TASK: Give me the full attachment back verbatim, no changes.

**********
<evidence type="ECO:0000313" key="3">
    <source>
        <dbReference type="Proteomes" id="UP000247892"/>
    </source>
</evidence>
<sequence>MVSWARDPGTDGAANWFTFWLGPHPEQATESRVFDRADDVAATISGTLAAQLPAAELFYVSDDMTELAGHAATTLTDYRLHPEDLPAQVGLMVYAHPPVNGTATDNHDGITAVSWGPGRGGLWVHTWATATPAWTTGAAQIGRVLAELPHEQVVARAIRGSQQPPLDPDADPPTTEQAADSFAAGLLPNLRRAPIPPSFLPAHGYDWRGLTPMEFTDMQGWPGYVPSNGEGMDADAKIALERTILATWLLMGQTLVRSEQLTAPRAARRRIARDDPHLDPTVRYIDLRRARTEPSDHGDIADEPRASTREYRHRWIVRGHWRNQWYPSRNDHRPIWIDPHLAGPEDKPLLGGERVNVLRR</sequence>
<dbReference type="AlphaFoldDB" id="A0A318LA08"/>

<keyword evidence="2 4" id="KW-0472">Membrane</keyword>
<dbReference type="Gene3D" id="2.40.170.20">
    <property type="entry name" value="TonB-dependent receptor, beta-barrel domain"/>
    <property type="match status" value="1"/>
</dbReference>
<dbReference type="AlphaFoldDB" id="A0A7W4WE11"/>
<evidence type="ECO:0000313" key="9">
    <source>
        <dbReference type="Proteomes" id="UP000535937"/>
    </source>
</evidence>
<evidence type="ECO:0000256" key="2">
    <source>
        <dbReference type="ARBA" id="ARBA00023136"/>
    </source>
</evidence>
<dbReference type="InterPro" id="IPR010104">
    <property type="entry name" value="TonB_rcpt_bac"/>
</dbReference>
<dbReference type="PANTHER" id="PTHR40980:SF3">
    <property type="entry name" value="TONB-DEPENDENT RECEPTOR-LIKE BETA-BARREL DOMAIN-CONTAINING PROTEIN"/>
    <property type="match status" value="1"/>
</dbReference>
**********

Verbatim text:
<evidence type="ECO:0000313" key="3">
    <source>
        <dbReference type="Proteomes" id="UP000247892"/>
    </source>
</evidence>
<sequence>MVSWARDPGTDGAANWFTFWLGPHPEQATESRVFDRADDVAATISGTLAAQLPAAELFYVSDDMTELAGHAATTLTDYRLHPEDLPAQVGLMVYAHPPVNGTATDNHDGITAVSWGPGRGGLWVHTWATATPAWTTGAAQIGRVLAELPHEQVVARAIRGSQQPPLDPDADPPTTEQAADSFAAGLLPNLRRAPIPPSFLPAHGYDWRGLTPMEFTDMQGWPGYVPSNGEGMDADAKIALERTILATWLLMGQTLVRSEQLTAPRAARRRIARDDPHLDPTVRYIDLRRARTEPSDHGDIADEPRASTREYRHRWIVRGHWRNQWYPSRNDHRPIWIDPHLAGPEDKPLLGGERVNVLRR</sequence>
<dbReference type="AlphaFoldDB" id="A0A318LA08"/>

<keyword evidence="2 4" id="KW-0472">Membrane</keyword>
<dbReference type="Gene3D" id="2.40.170.20">
    <property type="entry name" value="TonB-dependent receptor, beta-barrel domain"/>
    <property type="match status" value="1"/>
</dbReference>
<dbReference type="AlphaFoldDB" id="A0A7W4WE11"/>
<evidence type="ECO:0000313" key="9">
    <source>
        <dbReference type="Proteomes" id="UP000535937"/>
    </source>
</evidence>
<evidence type="ECO:0000256" key="2">
    <source>
        <dbReference type="ARBA" id="ARBA00023136"/>
    </source>
</evidence>
<dbReference type="InterPro" id="IPR010104">
    <property type="entry name" value="TonB_rcpt_bac"/>
</dbReference>
<dbReference type="PANTHER" id="PTHR40980:SF3">
    <property type="entry name" value="TONB-DEPENDENT RECEPTOR-LIKE BETA-BARREL DOMAIN-CONTAINING PROTEIN"/>
    <property type="match status" value="1"/>
</dbReference>